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A python implementation of Counterfactual Regret Minimization for poker

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A python implementation of Counterfactual Regret Minimization (CFR) [1] for flop-style poker games like Texas Hold'em, Leduc, and Kuhn poker. The library currently implements vanilla CFR [1], Chance Sampling (CS) CFR [1,2], Outcome Sampling (CS) CFR [2], and Public Chance Sampling (PCS) CFR [3].

Note that this library is intended to automatically support relatively small games. It is written in pure python and is not optimized for speed nor memory usage. Full-scale Texas Hold'em will likely be too slow and too big to handle. You should use this library if you want to learn about CFR, you are doing research on toy problems, or you want to sanity check your implementation on a poker variant where no optimized code is publicly available.

To generate a tree for a game, simply specify the rules of the game:

from pokertrees import * from pokergames import * players = 2 deck = [Card(14,1),Card(13,2),Card(13,1),Card(12,1)] rounds = [RoundInfo(holecards=1,boardcards=0,betsize=2,maxbets=[2,2]),RoundInfo(holecards=0,boardcards=1,betsize=4,maxbets=[2,2])] ante = 1 blinds = [1,2] gamerules = GameRules(players, deck, rounds, ante, blinds, handeval=leduc_eval) gametree = GameTree(gamerules) gametree.build()

Or use one of the pre-built games:

from pokergames import * gametree = leduc_gametree()

You can calculate the expected value of a set of strategies for a game:

from pokertrees import * from pokergames import * from pokerstrategy import * rules = leduc_rules()## load first player strategy

s0 = Strategy(0) s0.load_from_file('strategies/leduc/0.strat')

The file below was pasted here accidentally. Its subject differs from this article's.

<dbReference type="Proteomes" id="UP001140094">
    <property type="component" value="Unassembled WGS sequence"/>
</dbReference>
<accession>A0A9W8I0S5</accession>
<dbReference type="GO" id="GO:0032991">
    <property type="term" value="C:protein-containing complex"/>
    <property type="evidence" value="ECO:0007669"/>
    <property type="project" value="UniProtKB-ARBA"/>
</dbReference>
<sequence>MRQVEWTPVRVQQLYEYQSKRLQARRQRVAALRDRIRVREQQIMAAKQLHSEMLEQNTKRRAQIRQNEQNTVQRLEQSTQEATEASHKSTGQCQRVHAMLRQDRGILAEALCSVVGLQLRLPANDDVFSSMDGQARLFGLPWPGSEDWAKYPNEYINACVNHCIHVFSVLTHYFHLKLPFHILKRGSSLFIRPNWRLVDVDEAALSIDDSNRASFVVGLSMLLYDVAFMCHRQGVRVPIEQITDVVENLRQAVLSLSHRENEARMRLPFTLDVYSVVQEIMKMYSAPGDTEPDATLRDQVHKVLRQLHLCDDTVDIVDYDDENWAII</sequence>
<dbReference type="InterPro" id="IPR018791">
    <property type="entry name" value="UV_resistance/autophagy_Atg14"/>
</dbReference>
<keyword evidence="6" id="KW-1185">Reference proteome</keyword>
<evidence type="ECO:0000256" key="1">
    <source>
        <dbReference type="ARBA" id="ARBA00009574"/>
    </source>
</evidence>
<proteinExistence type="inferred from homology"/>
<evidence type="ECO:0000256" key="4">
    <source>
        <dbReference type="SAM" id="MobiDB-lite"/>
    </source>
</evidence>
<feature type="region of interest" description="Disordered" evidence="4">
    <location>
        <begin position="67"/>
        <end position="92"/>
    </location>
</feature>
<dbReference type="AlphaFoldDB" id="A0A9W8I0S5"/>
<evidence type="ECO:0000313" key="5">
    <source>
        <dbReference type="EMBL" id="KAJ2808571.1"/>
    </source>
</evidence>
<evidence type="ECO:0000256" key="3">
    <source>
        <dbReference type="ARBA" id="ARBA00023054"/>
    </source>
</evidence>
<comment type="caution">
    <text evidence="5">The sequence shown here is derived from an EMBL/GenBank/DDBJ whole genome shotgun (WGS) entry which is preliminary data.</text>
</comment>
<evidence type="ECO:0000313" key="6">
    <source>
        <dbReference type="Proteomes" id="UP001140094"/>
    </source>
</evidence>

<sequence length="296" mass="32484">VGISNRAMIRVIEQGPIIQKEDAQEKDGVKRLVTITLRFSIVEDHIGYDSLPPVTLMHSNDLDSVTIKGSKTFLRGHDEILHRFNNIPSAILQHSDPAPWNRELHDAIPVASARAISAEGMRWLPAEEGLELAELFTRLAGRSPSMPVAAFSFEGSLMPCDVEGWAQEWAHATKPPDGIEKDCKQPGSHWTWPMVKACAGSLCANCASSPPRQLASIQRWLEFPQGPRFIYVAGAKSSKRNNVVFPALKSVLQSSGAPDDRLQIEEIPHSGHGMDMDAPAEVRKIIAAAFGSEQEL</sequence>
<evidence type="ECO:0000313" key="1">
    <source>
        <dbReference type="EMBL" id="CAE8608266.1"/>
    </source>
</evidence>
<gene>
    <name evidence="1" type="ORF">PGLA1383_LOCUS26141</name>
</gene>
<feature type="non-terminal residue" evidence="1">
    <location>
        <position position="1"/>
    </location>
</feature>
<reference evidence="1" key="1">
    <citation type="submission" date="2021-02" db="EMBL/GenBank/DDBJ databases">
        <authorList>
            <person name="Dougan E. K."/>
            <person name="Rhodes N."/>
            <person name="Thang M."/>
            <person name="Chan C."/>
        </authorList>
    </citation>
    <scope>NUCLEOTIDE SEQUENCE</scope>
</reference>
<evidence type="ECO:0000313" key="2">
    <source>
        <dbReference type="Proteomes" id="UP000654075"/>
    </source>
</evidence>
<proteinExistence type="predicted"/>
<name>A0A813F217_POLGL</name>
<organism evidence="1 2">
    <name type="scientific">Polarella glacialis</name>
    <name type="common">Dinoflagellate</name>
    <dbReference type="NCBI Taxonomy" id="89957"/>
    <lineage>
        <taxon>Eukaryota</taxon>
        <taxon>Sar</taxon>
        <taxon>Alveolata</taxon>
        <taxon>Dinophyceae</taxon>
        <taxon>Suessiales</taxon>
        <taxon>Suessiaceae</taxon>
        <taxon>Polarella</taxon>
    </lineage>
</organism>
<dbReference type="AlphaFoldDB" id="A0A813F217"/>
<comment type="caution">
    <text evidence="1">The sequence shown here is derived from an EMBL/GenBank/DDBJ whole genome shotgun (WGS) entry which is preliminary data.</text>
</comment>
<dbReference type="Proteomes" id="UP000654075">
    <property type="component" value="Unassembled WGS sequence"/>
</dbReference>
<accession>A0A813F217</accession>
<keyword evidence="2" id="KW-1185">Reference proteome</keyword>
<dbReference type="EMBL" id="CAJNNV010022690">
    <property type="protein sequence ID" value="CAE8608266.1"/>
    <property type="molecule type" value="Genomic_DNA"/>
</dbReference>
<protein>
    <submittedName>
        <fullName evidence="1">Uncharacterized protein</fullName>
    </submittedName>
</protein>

## load second player strategy

s1 = Strategy(1) s1.load_from_file('strategies/leduc/1.strat')

## Create a strategy profile for this game

profile = StrategyProfile(rules, [s0,s1])

ev = profile.expected_value()

Given a strategy profile, you can calculate the best response strategy for each agent:

from pokertrees import * from pokergames import * from pokerstrategy import * rules = leduc_rules()## load first player strategy

s0 = Strategy(0) s0.load_from_file('strategies/leduc/0.strat')

## load second player strategy

s1 = Strategy(1) s1.load_from_file('strategies/leduc/1.strat')

## Create a strategy profile for this game

profile = StrategyProfile(rules, [s0,s1])

## Calculates the best response for every agent and the value of that response

brev = profile.best_response()

## The first element is a StrategyProfile of all the best responses

best_response = brev[0]

## The second element is a list of expected values of the responses vs. the original strategy profile

expected_values = brev[1]

The underlying implementation of the best response calculation uses a generalized version of the public tree algorithm presented in [4].

Given the rules for a game, you can run the Counterfactual Regret (CFR) Minimization algorithm:

# Get the rules of the game hskuhn = half_street_kuhn_rules()## Create the CFR minimizer

from pokercfr import CounterfactualRegretMinimizer cfr = CounterfactualRegretMinimizer(hskuhn)